The 2019 Portrait of Honour – Ingegerd Råman
On Saturday, May 25th, this year’s Portrait of Honour will be unveiled at Gripsholm Castle. This year’s Portrait of Honour is the professor and designer Ingegerd Råman and was created by the photographer Bruno Ehrs. He has depicted both Ingegerd Råman's artistic ideals and her field of activity as a designer.
Ingegerd Råman (born 1943) is one of Sweden's most influential designers. Råman studied ceramics and glass at Capellagården on Öland, at Konstfack in Stockholm and at the Instituto Statale d'art per la Ceramica in Faenza in Italy. She initially spent many years working with ceramics and has always called herself a potter – probably because she has always found inspiration in the world of shapes that arises when working at the wheel. She has described clay as a living, sensual material with its own unique and multifarious power. It can be heavy and dark like the Scanian variety, or warm and red like the Italian terracotta.
‘Consistent’, ‘uncompromising’ and ‘stripped down’ are key words that are often used to characterise Råman’s creations. As a designer, she has ‘perfect pitch’ and always remains faithful to her own design language – from the smallest everyday object to large-scale architectural projects. Simple, basic shapes such as the circle, sphere and oval are recurrent components of her work. Similarly, Råman has anchored herself in a limited colour scale of black and white, the occasional pop of brick red, and perhaps the added element of a single line of gold. Accordingly, in her work as a ceramicist she has considered the glaze to be a means by which to accentuate a shape – not hide it. Using clay and sand as her raw materials, she creates objects that combine beauty and function with an exact expression. Not infrequently, the works also build on Råman’s own shape memories – impressions she has carried with her.
Internationally, Råman has primarily become renowned as a glass designer associated with Johansfors, Orrefors and Skruf. Her clear glass creations have become something of a hallmark. The simple shapes and austere colours of the objects imbue them with a stripped-down frankness. They echo Råman’s philosophy that form follows function – how an object will be used, and in what context. The artist herself has stated that clear glass is the material for which she has the greatest affection. “It orchestrates itself through the way in which it fragments the light. A small object can have the same dignity as a large, magnificent piece! It’s my driving force.” In contrast to her ceramics, which she throws herself, a glassblower interprets her sketches – but always in close collaboration with the designer herself.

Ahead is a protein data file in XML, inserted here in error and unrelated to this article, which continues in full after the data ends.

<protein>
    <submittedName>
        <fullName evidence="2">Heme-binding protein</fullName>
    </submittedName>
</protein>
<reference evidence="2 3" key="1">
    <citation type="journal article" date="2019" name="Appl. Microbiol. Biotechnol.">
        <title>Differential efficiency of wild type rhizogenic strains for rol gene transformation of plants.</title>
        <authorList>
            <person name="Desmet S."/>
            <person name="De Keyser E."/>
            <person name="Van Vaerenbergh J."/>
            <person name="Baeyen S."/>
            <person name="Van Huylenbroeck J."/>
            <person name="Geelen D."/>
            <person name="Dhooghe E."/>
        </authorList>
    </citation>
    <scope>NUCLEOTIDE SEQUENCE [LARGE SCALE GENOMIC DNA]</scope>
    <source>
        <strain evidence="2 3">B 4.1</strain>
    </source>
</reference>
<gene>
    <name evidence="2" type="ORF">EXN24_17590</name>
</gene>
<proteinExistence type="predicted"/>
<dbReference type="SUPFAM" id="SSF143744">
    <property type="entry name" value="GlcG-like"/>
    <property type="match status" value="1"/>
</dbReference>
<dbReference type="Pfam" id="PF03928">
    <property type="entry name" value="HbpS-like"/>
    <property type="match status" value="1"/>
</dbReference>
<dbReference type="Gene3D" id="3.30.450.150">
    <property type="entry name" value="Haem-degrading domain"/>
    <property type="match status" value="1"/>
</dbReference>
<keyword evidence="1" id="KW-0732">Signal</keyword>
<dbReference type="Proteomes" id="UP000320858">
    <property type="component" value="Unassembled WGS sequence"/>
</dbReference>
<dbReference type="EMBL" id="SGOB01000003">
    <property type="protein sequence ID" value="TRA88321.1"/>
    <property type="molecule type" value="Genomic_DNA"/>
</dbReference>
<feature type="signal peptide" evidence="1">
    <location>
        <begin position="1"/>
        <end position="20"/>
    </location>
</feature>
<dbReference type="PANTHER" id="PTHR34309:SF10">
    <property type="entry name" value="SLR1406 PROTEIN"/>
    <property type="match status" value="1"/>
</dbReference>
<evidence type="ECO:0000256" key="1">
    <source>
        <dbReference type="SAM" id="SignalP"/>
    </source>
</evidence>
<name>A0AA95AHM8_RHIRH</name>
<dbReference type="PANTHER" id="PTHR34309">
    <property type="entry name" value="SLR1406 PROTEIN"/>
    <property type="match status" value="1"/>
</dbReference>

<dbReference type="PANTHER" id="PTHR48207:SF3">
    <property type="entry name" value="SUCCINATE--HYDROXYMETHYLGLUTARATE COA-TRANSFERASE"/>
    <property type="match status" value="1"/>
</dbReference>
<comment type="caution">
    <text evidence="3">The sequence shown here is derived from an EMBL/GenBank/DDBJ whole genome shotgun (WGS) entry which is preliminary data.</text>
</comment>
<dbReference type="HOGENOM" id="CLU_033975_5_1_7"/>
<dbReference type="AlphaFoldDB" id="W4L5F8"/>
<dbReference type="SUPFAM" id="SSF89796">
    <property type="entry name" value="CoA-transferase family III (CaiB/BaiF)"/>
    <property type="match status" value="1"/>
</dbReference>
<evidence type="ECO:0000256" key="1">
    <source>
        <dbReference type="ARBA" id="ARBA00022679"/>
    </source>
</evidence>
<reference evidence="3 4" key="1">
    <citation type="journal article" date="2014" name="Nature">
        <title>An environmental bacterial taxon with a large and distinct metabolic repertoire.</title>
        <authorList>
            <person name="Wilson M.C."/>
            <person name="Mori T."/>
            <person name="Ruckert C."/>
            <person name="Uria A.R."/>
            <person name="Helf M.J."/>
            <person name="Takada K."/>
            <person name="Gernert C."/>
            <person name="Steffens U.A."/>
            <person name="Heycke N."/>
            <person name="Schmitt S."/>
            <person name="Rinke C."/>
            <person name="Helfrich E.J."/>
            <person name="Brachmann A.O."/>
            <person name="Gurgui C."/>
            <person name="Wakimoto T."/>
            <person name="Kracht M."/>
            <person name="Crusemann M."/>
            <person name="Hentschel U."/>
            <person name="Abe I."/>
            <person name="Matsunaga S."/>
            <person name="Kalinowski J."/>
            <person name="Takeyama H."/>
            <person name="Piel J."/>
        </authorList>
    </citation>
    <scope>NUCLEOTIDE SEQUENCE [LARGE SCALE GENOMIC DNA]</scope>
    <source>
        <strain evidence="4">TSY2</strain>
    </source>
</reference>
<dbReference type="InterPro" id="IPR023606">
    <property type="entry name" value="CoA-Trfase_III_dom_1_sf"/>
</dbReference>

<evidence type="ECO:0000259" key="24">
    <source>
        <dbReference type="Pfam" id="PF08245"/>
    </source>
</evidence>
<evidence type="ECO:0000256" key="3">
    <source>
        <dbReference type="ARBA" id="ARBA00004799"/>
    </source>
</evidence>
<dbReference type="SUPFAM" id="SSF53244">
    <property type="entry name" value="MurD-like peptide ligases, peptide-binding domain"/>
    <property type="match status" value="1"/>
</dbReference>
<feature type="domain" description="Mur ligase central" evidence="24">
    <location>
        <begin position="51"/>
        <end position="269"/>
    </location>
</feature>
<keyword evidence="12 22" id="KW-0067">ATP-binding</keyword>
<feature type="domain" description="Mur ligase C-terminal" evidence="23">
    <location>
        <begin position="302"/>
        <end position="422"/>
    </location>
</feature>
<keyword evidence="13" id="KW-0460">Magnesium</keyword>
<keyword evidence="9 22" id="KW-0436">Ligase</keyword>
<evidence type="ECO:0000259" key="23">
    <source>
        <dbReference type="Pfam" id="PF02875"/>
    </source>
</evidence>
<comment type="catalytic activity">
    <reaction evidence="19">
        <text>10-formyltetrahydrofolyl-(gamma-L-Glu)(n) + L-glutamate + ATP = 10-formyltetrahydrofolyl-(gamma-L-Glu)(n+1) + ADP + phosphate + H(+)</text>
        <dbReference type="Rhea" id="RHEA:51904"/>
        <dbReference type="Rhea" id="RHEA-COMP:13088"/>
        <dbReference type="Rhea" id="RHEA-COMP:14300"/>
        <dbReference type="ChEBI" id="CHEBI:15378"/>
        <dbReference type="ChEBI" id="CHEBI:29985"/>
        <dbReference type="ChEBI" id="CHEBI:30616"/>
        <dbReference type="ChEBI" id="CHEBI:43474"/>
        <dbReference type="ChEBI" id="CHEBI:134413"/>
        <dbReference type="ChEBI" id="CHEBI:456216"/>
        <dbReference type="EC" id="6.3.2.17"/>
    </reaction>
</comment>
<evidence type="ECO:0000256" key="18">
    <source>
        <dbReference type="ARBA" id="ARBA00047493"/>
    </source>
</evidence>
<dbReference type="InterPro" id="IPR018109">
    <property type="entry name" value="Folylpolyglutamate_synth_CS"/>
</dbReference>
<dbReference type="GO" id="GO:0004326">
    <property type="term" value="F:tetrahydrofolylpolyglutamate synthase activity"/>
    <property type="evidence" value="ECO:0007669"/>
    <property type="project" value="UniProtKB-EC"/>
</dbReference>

Råman has never made any distinction between small-scale creation and production in large series – between crafts and industry. She claims to love the precision of the latter and the variety of the former. Råman has collaborated with both Svenskt Tenn and IKEA. She has been fascinated by the ‘shape world’ of East Asia. Thus, it may be no coincidence that in 2016, she designed a tea set for the Japanese company Koransha in both white and black porcelain, which is part of the so-called Arita project. In Japan, she has also worked with Kimura Glass Co Ltd (2017).
The graphic austerity of the Japanese aesthetic spirit as well as the optical properties of glass are traits captured by Bruno Ehrs (born 1953) in his empathetic portrait of Ingegerd Råman. He started his professional career as a photographer at the Stockholm City Museum, under the tutelage of the legendary Lennart af Petersens. As a result, he became intimately acquainted with the photography of architecture, a knowledge he has recently showcased in a book about the French castle of Vaux-le-Vicomte (Flammarion 2015). He has worked freelance since the early 1980s. In connection with Stockholm's 750th anniversary, Ehrs created a series of portraits of famous Stockholmers. One of them was King Carl XVI Gustaf. For this reason, Ehrs has also been hired by the Royal Family for official portraits, and in 2010 he debuted a series of stamps depicting the Swedish King and Queen.
In his portrait of Ingegerd Råman, Ehrs has chosen to limit the range of colouration so that it tightens towards a monochrome black and white – a tribute to the model's own austere aesthetic. The pleated glass plate not only recalls the memory of Råman’s own shape world, but also becomes a prism through which she herself studies the clear glass. The vertical lines are reflected and repeated in the model's own Japanese-designed costume. All in all, the result is a visionary portrait of one of Sweden’s great designers, who has made simplicity her signature.
The Swedish National Portrait Gallery
The Swedish National Portrait Gallery at Gripsholm Castle, the world’s oldest national portrait gallery, was founded in 1822 and is managed by Nationalmuseum. A number of works are added to the collection each year, including an annual Portrait of Honour, donated by the Gripsholm Association, depicting a distinguished Swedish citizen.
May 25 will mark the opening of the exhibition Ten Years of Portraits, where a selection of portraits of honour will be displayed throughout the summer. Together they constitute a cavalcade of Swedish portraiture from the 1840s to the present day. The exhibition includes examples of everything from pure oil painting and draughtsmanship to photographic portraits, and both renowned and obscure artists are represented.
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